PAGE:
Polar Sea Ice Twice the Size of Alaska Disappears in Record Heat
As if 2016 hasn't been rough enough for the planet, climate scientists recently found polar sea ice off Antarctica and in the Arctic is at a record low for this time of year. Those looking to combat climate change won't be happy to hear that chunks of ice twice the size of Alaska – or the size of India – have melted due to record heat, winds from the south, and a warm ocean.
Those looking to combat climate change won't be happy to hear that chunks of ice twice the size of Alaska – or the size of India – have melted due to record heat, winds from the south, and a warm ocean.
Normally, during this time of year, air temperatures near the surface of the Arctic Ocean are well below freezing, but this year is witnessing “exceptional warmth,” according to the U.S. National Snow and Ice Data Center (NSIDC) in Colorado.
The ice extent on Dec. 4 was estimated to be around 3.84 million sq km (1.48 million square miles) below the average amount between 1981 and 2010, according to NSIDC satellite measurements. The Arctic shrunk about 2.3 million square kilometers during that time, and it's on track to diminish 5 percent per decade – but the center predicts it could gain 0.4 percent of its mass back per decade if parts of the continent refreeze as per usual.
Speaking to Reuters, Mark Serreze, Director of the NSIDC said, “There are some crazy things going on.” He went on to say that temperatures in parts of the Arctic were 20 degrees Celsius (36°F) above normal some days in November. Worldwide, this year is set to be the warmest on record.
Who Will be Affected?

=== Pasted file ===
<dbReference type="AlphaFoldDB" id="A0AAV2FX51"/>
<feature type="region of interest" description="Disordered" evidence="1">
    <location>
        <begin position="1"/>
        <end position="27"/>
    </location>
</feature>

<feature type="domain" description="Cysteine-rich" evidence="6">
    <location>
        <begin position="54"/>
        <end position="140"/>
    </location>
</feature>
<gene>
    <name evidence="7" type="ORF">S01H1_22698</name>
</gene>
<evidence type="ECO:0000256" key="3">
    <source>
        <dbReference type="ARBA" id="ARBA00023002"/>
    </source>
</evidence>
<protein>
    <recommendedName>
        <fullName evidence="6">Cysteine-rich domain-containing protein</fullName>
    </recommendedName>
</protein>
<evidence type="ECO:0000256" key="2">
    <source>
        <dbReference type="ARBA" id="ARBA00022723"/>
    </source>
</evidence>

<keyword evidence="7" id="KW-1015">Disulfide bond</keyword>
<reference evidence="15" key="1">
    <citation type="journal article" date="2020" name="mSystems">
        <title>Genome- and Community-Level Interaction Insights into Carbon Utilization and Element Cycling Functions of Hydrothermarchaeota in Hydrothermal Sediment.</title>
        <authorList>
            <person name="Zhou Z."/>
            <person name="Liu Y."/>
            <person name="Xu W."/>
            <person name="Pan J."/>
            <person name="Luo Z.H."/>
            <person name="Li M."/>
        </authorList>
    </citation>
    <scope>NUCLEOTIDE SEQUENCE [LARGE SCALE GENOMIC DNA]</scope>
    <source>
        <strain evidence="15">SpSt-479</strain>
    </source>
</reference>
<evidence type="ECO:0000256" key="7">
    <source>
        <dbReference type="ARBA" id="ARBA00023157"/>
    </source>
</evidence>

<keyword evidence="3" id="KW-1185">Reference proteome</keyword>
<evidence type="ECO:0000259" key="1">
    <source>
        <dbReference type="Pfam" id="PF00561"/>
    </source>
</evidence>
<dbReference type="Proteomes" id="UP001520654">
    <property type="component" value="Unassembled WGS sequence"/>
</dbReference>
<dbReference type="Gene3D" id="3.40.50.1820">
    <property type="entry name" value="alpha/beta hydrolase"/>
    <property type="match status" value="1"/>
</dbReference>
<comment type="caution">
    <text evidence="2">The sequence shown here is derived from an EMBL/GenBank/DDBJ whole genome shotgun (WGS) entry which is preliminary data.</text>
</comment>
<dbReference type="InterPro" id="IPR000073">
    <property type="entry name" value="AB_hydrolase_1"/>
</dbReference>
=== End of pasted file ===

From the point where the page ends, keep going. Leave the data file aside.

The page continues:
Rising sea levels from the melted polar sea ice, pose the biggest threat to land dwellers, particularly those in regions along the U.S. coasts. By 2100, as many as 13 million people are estimated to live in these vulnerable regions where sea levels are expected to rise by 5.9 feet (1.8m), according to the journal Nature Climate Change.
Cities such as Miami, Florida, and Annapolis, Maryland, are already experiencing sea flooding with high tides and are having to prepare for the future by investing in sea walls and advanced drainage systems. It didn't take long for James Cason, the mayor of Miami, to be faced with the reality of climate change. Speaking to NPR, Cason said, “You know, I'd read some articles here and there, "but I didn't realize how impactful it would be on the city that I'm now the leader of."
A new study suggests that some remote Alaskan villages are also in trouble. Residents in Alaska are facing rising sea levels and are currently being relocated at the cost of approximately $1 million per resident.
Rising sea levels also pose a threat to parts of New York and California.